If you have a few weather or science-obsessed Facebook friends, you’ve probably seen videos of so-called “ice circles” circulating online in the last 10 years or so. What are ice circles? They’re those slowly rotating, almost perfectly circular, sometimes giant disks of ice that look like frozen lily pads. Scientists have been studying their mysterious rotations since at least the late 19th century—check out this 1895 mention in Scientific American—but it took until 2016 for a team of Belgian physicists to figure them out.
Even after their breakthrough discovery in March 2016, there’s still some misinformation out there about ice circles, published in supposedly reputable places. This list of ice circle facts will hopefully put that to rest. How do ice circles form, for real? Read on to find out.
As an ice circle rotates, it smoothly erodes the so-called “border ice,” sometimes with a blade-like contact point that moves with the circle. The ice circle, in other words, doesn’t “roll” on the walls of the hole it created, but instead continually carves its place out in the border ice. It’s almost like a needle on a record: research indicates, in fact, that some ice circles cause a low-frequency sound as they spin, as long as the “needle” is still making contact.
Further examination reveals that these ice circles or ice disks may actually be more accurately called ice bowls. The small ice circles in the above video, for example, while not nearly as dramatic as their big siblings, are helpful for demonstrating the “true” shape of many ice circles. Researchers in 1987 discovered that a large ice circle on the Pite River in Sweden was slightly bowl-shaped on closer inspection. Erosion from rainwater was ruled out, considering that the bowl-shaped indention would have had to be there in the first place to collect the level of rainwater that it did.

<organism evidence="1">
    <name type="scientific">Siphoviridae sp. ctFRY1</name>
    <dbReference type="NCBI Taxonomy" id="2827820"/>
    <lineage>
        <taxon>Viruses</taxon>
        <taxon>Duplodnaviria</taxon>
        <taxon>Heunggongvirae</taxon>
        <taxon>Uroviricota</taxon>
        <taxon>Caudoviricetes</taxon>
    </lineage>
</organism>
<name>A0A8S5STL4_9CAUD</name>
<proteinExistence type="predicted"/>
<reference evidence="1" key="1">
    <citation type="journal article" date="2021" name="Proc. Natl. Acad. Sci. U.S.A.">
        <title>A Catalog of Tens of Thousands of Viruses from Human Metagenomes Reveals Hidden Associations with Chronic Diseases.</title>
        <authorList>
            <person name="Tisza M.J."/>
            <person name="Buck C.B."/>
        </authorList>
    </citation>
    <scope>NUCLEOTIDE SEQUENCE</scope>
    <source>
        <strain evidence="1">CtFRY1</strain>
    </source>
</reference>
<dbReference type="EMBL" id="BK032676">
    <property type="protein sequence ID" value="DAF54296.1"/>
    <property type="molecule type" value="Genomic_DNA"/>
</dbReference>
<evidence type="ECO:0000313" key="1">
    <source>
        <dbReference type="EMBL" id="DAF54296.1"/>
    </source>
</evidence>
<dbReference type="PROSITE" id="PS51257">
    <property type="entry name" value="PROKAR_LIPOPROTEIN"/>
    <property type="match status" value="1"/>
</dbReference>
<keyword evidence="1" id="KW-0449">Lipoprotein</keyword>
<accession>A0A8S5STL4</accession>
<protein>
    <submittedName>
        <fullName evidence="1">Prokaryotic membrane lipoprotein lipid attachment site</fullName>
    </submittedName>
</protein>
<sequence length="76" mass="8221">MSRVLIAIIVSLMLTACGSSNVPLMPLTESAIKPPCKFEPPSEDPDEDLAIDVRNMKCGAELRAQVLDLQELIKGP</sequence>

So now that we know a little more about the nature of ice circles, how did scientists actually crack the case? In true Science Fair fashion, they used magnets and popsicles. It’s true: a so-called “tabletop” experiment helped a team at the University of Liége in Belgium to discover the truth behind the rotating ice circle phenomenon. They made their own homemade petri dish popsicles to use as tiny ice circles with a weak nickel magnet inside to keep the ice circles from floating around too much. This helped the team to rule out the eddy hypothesis.
As the petri dish popsicles melted, they began to spin – even in calm waters. This led the team to realize that the ice circles are, in fact, spinning because they are melting – no whirlpools necessary. When the water melts, it doesn’t just flow off the sides; like a flushed toilet, the water actually spins when it sinks. This spinning water underneath the ice circles then spins them around, causing them to erode the border ice and carve out their neat little shape in the wild.